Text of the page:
7 DAYS LATER: I’m upstate for the weekend, in the town where I grew up, where everyone’s dad was a cop or fireman, or so it seemed when I was little. I go to pick up dinner at the pizza place I’d eaten at my whole life. A furious red-faced man in an FDNY t-shirt fumes by the counter. There’d been clashes at Ground Zero earlier that day between firemen who wanted to keep searching for their lost comrades and cops who were tasked with preventing them from doing so. In this man’s words, “they found the gold”—unnamed wealth or treasure from some corporation or another buried in the rubble—”and they don’t wanna look for nothing else.” He’d been pulling double shifts or worse all week. He looks like he can barely stand, from every form of exhaustion.
My mom drives a school bus in this town. In the weeks to come, it will be impossible for her to drive that bus to its destinations. There’s another memorial service at St. Mary’s every day, tying up traffic with one funeral procession after another to accommodate all the dead.
10 DAYS LATER: My brother asks if I want to go to Shea. The Mets are playing their first game in New York since That Day. It was the first game of any kind in New York since then. He had the tickets for weeks and can not find people to go. I accept the invitation. The stadium is maybe three-quarters full, the cavernous upper deck lightly populated. Too many rumors are swirling about what could happen next, what Those People have planned as a follow up, and none can be dismissed outright.
Liza Minelli sings “New York, New York” with a kickline of policemen. Mike Piazza clubs a two-run homer to straight away center that gives the Mets the lead in the bottom of the eighth, as Howie Rose screams THIS ONE’S GOT A CHANCE! They hold on for a 3-2 win over the Braves, on a field that days earlier was used as a campsite and supply center for the recovery effort, with various Mets chipping in some manpower. As Piazza’s homer sails into the night, I know nothing is better and nothing has changed and nothing will be good for a very long time. And yet, in this moment, brief as it is, I can simply be happy that someone is hitting a baseball high and far and gone.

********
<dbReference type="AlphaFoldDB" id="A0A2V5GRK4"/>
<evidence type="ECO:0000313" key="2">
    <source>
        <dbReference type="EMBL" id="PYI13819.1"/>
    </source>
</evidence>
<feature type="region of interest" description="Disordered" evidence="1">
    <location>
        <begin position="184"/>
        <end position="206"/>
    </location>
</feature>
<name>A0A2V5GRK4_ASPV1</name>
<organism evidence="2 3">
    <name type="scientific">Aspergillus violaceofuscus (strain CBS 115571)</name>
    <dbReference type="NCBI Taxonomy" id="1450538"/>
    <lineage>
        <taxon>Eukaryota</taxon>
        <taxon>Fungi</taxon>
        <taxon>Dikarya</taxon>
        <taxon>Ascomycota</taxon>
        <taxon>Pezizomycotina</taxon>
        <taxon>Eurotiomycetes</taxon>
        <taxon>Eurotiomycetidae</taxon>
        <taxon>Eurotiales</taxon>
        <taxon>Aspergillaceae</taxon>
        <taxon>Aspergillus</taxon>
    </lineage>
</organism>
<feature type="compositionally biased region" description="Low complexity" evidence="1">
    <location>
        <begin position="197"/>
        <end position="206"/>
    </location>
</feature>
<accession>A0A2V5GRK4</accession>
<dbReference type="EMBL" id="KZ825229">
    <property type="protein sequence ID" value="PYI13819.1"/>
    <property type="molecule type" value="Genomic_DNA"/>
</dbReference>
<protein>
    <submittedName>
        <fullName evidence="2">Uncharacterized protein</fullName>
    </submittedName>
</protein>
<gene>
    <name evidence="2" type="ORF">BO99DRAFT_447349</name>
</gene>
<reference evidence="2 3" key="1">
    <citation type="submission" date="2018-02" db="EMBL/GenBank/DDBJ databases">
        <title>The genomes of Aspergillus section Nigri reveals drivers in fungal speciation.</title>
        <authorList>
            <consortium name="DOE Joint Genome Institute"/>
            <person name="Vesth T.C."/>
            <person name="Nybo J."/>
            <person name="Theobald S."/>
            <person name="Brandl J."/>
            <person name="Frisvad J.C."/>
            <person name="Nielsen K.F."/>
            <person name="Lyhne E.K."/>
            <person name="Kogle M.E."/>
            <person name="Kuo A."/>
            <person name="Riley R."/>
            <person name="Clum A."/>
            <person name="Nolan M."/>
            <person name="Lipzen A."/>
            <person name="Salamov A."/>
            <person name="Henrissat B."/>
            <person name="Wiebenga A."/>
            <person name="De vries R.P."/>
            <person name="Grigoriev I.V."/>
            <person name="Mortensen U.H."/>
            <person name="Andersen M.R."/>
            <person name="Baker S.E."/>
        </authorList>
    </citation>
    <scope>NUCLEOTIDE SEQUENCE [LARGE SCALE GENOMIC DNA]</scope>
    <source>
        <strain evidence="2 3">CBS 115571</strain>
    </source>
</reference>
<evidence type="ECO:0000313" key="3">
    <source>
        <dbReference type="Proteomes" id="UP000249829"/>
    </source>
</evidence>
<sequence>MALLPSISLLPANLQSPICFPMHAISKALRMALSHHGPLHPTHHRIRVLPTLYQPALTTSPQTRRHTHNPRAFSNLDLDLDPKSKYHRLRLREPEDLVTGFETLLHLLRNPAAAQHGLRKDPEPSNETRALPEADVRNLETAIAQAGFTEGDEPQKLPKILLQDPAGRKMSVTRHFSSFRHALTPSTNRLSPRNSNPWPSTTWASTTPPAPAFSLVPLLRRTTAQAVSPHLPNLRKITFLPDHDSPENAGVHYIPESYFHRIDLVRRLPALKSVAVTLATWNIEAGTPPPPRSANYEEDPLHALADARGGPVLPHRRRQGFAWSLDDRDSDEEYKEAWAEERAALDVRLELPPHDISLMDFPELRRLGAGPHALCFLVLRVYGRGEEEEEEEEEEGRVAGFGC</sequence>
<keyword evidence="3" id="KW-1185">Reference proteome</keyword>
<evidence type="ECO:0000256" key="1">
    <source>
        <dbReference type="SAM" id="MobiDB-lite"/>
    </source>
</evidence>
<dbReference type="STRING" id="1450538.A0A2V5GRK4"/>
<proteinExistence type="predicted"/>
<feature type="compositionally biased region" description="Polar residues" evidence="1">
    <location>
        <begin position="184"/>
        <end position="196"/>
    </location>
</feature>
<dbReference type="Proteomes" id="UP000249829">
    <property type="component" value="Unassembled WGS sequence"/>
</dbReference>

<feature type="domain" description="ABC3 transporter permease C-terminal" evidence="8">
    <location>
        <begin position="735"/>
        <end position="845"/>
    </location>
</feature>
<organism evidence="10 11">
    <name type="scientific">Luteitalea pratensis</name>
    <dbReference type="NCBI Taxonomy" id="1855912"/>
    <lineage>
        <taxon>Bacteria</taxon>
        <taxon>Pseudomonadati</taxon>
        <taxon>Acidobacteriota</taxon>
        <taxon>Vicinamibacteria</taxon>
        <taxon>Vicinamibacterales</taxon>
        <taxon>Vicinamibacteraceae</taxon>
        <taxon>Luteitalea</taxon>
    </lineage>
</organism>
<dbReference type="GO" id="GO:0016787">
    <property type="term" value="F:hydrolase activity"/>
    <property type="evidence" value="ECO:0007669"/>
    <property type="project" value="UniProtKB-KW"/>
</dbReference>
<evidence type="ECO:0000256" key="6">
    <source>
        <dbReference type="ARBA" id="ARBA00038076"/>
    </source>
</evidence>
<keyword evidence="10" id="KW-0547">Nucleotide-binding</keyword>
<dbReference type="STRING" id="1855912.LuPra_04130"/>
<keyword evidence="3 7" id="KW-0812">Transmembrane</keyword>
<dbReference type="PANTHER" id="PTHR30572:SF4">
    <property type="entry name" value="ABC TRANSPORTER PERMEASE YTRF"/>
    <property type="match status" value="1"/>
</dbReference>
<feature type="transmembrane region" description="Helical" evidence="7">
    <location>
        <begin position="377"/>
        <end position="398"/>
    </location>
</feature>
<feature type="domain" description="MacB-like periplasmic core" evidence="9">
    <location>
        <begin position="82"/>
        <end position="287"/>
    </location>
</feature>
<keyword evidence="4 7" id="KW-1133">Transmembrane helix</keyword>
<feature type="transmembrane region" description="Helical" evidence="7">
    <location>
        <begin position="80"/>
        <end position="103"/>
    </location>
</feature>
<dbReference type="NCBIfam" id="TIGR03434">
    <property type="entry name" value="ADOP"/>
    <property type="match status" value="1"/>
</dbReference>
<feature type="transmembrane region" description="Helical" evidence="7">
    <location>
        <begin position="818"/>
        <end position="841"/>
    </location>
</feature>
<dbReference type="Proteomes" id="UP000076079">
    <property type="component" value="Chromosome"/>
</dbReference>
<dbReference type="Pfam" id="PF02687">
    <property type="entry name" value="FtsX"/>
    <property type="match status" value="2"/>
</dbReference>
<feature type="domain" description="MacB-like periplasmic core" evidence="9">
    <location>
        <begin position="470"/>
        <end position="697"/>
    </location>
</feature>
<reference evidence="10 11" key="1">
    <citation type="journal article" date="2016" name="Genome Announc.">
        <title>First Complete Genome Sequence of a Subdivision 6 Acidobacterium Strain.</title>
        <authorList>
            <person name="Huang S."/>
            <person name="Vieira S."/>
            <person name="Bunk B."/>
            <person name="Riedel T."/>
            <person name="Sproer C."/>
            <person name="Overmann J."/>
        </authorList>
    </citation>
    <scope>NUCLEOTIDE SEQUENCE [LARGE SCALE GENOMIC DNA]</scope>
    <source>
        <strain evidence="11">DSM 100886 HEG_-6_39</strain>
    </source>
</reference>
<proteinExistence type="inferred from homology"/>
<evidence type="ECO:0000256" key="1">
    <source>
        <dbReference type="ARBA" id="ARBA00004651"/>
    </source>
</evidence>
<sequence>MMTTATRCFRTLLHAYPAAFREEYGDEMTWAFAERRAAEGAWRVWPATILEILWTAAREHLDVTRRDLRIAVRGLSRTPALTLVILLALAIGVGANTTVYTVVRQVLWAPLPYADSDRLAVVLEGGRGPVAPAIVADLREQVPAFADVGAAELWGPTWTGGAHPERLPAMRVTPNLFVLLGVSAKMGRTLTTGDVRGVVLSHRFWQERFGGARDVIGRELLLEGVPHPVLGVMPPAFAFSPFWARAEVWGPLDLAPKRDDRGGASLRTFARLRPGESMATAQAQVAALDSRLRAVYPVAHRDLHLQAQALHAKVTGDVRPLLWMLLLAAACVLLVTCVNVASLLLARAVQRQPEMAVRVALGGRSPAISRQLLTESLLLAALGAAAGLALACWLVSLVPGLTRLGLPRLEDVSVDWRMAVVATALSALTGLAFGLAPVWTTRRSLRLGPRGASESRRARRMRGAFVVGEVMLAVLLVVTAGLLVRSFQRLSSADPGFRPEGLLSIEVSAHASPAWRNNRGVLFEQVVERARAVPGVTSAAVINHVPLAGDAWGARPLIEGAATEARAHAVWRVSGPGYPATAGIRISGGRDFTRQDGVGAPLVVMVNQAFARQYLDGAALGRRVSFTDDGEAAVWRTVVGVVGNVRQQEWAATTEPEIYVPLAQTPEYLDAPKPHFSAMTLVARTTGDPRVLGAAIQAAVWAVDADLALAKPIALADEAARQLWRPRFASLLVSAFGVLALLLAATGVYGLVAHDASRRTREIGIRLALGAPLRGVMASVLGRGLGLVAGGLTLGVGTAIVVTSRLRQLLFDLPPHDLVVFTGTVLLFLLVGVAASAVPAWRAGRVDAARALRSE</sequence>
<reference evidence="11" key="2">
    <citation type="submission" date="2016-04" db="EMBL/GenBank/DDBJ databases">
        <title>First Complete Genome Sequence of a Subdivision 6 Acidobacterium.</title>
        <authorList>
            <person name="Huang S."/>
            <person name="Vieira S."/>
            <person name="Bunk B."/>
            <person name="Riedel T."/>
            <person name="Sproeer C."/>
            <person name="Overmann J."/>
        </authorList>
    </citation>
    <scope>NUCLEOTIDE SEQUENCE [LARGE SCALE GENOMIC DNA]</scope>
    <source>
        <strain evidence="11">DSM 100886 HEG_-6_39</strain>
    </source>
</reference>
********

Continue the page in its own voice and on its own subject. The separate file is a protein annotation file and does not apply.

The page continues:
6 WEEKS LATER: I’m returning from visiting my family upstate on the train. By the time I get to Hoboken, I find out there are no PATH trains to the city. A plane crashed in the Rockaways. No one’s sure it’s terrorism, but no one’s sure it isn’t, either. The ferries to Manhattan are still running, so I hop on one while scanning the skies, wondering what was going to fall out of them next. It lands in Battery Park City, way too close to Ground Zero, where that smell still hangs in the air. I make my way to the A train before I can vomit.
2 MONTHS LATER: I meet a girl. She tells me That Morning, she was going to meet up with a friend to get textbooks at the World Trade Center, but she stayed out too late the night before and slept in. One day she will become my wife and we will have a baby, and I will try not to think about what might have happened—or not happened—if she’d gone downtown That Morning, or about all the people who had the misfortune to be on time for their appointments.
3 MONTHS LATER: Automotive High School never gets back to me. My interview is lost in the mess of That Day. I have a job again, working as a roving teacher in a junior high in the Bronx. I take the job because it was offered to me and I’m in no position to turn down employment. It is a nightmare. Every morning, I walk over the Pulaski Bridge into Queens so I can take the 7 train to the 5. As I do, I see helicopters and small plans pass over the East River, sometimes getting lost behind certain buildings in the foreground of Long Island City, and I have to pause because I want to make sure they come out the other side in one piece.
The kids at this school are almost uniformly assholes. The same can be said of any junior high student body. But I am not equipped in any way to deal with them, after a year of complete and total failure. It’s bad enough to be beaten down by life, but to be also shit on by 13-year-olds is too much. I know these kids came from rough backgrounds that I can barely comprehend, but in my current state of extreme despair and self-pity, I can’t understand why I have to suffer for that. I begin to break down my days into tiny slices, just to get through them intact. Okay, made it through that minute. Now let’s take on this next minute.